​In general, people tend to confuse means and ends.

Programmatic TV/radio is a good example of it in our industry.  There's an assumption that because programmatic is growing in digital, it must therefore be the future for TV and radio as well.  But to believe that is to confuse means and ends.

Programmatic has grown by being a solution to a particular problem that is specific to digital, namely a vast array of fragmented inventory.  More specifically: how to monetize this fragmented inventory effectively; how to do so efficiently when a buyer can't realistically contact each site, and how to assess the cumulative effect when you're done.  A programmatic approach helps alleviate those issues, in that it reduces the number of sales points drastically whilst still monetizing multiple fragmented sites.

In other words, programmatic was and is primarily a solution to an inventory management problem, wherein there was too much unsold inventory representing small numbers of people, scattered across too many different places.

This is not a problem that exists in TV or radio in Canada.  TV and radio does not have lots (or any) unsold inventory; in Canada at least, inventory typically sells out.  TV and radio don't have lots of inventory representing small numbers of people; even a small show on TV or radio still brings in thousands of people on any given minute.  TV and radio don't have thousands of sales points for a buyer: instead, they have a handful, and if anything that number is shrinking as the industry consolidates further.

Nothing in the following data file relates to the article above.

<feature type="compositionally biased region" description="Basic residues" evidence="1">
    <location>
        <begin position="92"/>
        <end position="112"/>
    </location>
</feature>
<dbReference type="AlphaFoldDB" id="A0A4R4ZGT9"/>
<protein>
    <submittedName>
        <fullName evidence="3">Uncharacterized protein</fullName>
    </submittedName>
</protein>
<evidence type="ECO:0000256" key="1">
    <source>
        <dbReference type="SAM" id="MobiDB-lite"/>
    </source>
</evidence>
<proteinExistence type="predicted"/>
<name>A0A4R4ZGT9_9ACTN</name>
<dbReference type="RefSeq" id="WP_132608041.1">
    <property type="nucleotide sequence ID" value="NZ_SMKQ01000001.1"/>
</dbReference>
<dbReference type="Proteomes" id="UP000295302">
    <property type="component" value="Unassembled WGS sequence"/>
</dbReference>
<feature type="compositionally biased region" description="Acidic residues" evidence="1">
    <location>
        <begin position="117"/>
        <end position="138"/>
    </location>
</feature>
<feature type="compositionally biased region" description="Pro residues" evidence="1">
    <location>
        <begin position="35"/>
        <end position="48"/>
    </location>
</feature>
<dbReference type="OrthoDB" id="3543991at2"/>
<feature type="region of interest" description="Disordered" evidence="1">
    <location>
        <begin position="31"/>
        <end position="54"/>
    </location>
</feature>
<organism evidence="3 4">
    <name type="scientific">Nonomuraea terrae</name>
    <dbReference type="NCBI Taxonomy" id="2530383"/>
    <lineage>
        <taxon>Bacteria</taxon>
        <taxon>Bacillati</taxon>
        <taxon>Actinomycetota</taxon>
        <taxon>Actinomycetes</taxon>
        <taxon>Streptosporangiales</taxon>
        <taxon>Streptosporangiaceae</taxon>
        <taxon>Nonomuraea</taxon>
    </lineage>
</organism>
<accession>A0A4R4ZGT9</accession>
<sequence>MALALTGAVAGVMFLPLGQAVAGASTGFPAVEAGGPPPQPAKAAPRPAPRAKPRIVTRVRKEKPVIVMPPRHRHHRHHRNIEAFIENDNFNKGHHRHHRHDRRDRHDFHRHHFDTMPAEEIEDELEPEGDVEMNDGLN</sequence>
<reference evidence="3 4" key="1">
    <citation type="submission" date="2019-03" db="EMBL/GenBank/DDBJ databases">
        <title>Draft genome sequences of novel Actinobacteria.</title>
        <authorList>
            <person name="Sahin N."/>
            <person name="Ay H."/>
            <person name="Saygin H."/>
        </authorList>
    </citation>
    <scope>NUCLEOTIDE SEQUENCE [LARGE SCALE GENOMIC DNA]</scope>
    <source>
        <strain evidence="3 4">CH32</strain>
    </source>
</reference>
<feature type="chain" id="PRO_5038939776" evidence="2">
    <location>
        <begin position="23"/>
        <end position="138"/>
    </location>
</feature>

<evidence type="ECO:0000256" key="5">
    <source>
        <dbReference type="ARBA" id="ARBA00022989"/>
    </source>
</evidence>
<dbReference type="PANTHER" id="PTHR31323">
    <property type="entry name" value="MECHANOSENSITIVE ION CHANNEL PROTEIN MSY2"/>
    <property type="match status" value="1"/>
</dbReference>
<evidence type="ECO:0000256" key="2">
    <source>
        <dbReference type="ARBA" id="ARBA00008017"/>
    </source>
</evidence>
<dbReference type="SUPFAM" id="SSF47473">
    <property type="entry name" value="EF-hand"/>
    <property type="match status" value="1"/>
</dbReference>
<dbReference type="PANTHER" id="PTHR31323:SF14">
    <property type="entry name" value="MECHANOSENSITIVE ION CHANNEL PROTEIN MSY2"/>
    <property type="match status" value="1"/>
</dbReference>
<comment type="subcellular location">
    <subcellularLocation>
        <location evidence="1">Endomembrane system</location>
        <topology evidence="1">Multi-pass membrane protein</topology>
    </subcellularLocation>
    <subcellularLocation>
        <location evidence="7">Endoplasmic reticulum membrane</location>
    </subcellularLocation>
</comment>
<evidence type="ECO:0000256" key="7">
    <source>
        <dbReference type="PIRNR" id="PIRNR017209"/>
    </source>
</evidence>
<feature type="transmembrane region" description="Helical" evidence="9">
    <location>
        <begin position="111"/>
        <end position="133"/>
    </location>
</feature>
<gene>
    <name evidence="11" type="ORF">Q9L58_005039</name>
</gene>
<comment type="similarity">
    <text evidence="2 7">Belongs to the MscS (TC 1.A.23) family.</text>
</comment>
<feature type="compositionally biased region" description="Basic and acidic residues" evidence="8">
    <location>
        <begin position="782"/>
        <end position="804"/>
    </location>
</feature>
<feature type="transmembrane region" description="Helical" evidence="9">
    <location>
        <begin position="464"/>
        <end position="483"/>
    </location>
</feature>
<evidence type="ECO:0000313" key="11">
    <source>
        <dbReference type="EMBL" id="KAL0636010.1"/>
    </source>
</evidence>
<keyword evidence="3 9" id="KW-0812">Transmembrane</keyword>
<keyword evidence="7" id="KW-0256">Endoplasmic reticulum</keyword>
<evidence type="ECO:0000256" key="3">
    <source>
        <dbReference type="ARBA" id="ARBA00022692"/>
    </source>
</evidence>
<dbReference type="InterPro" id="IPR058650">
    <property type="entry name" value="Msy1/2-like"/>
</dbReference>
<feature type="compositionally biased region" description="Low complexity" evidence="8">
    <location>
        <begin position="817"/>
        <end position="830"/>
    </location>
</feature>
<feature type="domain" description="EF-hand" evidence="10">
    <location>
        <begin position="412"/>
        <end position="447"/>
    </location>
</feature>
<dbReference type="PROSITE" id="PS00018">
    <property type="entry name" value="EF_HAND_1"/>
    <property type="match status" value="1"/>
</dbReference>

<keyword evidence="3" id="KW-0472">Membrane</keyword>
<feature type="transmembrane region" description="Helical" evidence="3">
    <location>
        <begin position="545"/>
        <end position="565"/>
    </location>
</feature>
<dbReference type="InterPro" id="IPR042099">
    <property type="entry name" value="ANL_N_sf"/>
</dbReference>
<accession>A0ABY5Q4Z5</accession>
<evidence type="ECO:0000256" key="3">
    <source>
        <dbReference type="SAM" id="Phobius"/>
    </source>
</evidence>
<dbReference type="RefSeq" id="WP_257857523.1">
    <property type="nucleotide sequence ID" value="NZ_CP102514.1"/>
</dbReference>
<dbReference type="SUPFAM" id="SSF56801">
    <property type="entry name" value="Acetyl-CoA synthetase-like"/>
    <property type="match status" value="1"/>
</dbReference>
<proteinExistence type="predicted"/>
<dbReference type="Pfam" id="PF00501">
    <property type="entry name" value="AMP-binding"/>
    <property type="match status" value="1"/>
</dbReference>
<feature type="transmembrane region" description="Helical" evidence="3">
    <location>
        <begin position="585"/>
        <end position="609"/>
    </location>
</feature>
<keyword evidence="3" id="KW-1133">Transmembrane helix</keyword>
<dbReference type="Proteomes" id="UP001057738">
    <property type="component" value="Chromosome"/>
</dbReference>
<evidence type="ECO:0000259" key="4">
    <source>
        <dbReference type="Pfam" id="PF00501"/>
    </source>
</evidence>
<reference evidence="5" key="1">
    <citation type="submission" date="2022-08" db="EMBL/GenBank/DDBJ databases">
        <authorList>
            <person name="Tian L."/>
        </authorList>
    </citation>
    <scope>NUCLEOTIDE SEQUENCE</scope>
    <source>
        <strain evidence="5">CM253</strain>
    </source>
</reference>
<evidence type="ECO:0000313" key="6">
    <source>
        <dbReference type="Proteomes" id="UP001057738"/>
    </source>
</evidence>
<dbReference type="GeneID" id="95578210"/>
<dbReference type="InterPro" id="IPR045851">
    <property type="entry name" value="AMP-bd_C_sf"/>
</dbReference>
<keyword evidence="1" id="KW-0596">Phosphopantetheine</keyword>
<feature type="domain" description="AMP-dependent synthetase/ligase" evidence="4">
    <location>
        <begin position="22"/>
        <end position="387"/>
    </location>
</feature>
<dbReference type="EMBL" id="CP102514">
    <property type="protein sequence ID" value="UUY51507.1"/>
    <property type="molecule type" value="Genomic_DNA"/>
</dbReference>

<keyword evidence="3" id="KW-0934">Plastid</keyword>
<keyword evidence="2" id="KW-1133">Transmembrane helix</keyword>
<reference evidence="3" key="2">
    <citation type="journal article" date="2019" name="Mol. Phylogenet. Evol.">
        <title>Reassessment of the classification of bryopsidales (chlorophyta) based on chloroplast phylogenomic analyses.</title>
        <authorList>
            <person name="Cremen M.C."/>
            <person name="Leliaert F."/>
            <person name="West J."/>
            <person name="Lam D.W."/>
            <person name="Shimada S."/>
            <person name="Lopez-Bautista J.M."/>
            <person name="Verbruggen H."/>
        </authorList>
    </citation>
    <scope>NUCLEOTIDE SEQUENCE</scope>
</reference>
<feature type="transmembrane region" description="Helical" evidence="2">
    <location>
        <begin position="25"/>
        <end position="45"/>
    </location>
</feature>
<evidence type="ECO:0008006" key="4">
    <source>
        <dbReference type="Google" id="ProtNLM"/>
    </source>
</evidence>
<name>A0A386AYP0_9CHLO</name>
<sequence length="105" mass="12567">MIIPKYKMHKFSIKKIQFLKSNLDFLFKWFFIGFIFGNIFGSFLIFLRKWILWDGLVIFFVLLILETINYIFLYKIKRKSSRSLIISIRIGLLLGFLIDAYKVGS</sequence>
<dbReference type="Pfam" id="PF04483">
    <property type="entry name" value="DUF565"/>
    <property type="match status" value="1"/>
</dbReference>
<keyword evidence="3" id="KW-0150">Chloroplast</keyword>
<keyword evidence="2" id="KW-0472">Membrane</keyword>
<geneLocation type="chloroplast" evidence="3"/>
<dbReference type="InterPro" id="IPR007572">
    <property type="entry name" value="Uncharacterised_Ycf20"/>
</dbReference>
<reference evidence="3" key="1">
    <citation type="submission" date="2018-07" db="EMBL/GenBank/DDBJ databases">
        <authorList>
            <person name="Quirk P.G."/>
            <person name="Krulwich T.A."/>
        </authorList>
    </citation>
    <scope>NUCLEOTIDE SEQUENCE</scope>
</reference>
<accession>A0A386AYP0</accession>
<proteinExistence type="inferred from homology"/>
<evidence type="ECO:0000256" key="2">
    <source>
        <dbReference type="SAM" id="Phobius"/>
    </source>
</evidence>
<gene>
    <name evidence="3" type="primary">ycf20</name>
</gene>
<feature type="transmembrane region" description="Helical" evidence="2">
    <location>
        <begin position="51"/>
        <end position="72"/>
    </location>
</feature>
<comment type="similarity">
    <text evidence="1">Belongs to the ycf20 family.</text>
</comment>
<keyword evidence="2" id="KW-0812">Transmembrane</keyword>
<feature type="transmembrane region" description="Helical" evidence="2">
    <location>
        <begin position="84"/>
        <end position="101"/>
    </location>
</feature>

So to assume that programmatic TV or radio should happen is to confuse means and ends.  It's to assume that 'programmatic' is a generic 'good thing', rather than a solution to a particular problem.  It ignores some of the significant challenges seen so far, including transparency and the number of middlemen taking a cut on the way through the process.  Even worse, it's to fall prey to some clever spin wherein the solution to a problem has been turned into an all-purpose benefit. 

That's not to say that increased automation won't come to TV and radio.  My assumption is that it will, in some shape or form, in the next 1-2 years.  The key to determine that shape or form is to determine what problems TV may have, and to see what aspects of programmatic (deliberately loosely applied!) could help.  For example, one area that springs to mind is the need for TV stations to maximize yield on all inventory, not just ads that are in the shows most watched by broad buying demos.  To do that, buyers and sellers need a mechanism to determine value quickly on audiences that don't already have market prices baked in.  Doing that manually takes time and effort; doing it algorithmically could be quick and easy. 

But let's make sure that, as we look for ways to improve our industry, we spend some time distinguishing the means and ends first.  Let's fit the right solutions to the right problems, and build what's best for TV and radio.


Other posts you may be interested in:

The conversation that TV is dying is dead​​

Drinking on a rollercoaster

​Audience Segments: The elusive TV viewer